Throughout history Satan has attacked God’s people.  As Lutheran Christians we look back and see Satan’s bruising in 15th and 16th century. 


Between the latter Middle Ages and the Renaissance there was a time when the church taught that salvation can be paid for in cash – a deception of Satan introduced into the church. 


We look back and learn that God’s people, with Jesus’ Word, bruised Satan’s head – our text from Romans chapter three played a significant part in this with the restoration of the Gospel and the return to the teaching that …”we are saved by grace through faith and not by works of the law.”  Salvation cannot be bought with cash or with good works.


Greed for power, and abuse of religious authority, had corrupted.  The real issue for humanity when rebellion against God is allowed to flourish is it corrupts and destroys God’s good creation. 


Sin is disobedience or rebellion against God – sin is biting the hand of the one who feeds us.  We remember that God is our Creator and sustainer as we confess when we say, “I believe in God the Father almighty, maker of heaven and earth.”


Sin is revealed in many different ways and where it is present someone always gets hurt.  Sin is:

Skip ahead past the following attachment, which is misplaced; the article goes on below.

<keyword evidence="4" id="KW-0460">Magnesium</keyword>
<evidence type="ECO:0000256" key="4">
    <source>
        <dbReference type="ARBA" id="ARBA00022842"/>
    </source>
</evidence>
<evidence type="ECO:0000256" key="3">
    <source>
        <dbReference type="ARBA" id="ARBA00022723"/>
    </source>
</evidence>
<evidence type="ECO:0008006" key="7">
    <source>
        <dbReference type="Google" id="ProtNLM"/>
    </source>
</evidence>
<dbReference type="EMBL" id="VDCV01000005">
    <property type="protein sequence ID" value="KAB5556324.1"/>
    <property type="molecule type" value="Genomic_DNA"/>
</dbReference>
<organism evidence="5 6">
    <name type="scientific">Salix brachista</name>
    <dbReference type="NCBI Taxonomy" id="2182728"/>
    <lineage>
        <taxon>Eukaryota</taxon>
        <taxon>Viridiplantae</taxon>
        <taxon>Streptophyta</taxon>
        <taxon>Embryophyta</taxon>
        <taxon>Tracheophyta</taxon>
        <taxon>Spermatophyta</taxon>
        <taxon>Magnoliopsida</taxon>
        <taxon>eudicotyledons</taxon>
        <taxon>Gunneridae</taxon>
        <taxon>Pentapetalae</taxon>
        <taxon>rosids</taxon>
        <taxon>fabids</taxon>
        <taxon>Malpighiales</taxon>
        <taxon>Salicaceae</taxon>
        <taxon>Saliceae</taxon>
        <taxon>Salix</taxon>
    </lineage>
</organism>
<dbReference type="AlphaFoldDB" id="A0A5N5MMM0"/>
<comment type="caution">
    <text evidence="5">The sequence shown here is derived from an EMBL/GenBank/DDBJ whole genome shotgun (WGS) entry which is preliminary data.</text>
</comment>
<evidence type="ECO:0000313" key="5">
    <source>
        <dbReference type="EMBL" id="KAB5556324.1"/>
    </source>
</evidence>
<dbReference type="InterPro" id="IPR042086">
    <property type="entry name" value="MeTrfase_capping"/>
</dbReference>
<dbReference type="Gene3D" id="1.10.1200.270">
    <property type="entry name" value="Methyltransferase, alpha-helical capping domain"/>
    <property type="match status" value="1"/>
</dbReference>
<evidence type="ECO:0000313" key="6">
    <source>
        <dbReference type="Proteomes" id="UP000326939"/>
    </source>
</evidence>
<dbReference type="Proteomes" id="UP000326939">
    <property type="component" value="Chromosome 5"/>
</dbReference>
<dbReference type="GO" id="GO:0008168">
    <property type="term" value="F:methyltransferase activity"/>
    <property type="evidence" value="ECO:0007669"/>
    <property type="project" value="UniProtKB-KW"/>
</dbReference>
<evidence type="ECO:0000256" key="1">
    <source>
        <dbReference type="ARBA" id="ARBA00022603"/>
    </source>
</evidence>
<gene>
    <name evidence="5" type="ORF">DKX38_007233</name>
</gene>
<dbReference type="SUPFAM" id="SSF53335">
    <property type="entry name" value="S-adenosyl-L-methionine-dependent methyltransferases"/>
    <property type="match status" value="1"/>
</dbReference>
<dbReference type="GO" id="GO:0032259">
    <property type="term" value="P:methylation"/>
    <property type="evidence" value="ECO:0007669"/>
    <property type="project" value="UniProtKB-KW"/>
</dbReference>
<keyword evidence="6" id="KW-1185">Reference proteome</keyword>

• Selfishness – demanding our own way, seeking power and “things” – it’s the “gimme” attitude.  Gimme this, gimmie that…

  • Verbal violence – gossip, backstabbing, harsh words, half truths and lies …

  • Physical violence – injuring another person or damaging their property…

  • Lust for the pleasures of the flesh – gluttony, substance abuse (drugs and alcohol), sexual promiscuity and perversity, …

  • An attitude of our hearts out of sync with God’s will as revealed in His Word.

    These are the external and obvious sins – but what about the things we neglect to do?  And our pride?   The natural person, after the fall, is in a perpetual state of sinfulness and rebellion against God – even to the point where we might think God doesn’t exist or is of no consequence, so we can think, do and say whatever we feel like.

    This is where we come from.  We are alienated from God by our sin and the natural person doesn’t want to look in God’s mirror because it hurts to see the corrupt state of our being. 

    When we see exactly who we are, we may appalled – some people to the point of total despair – with the desire to take their own life to attempt to free themselves of the burden of sin – their own, and even the sin of others.

    In God’s eyes we are guilty of sin and we stand in the dock – condemned.  As St Paul says: 23 for all have sinned and fall short of the glory of God, …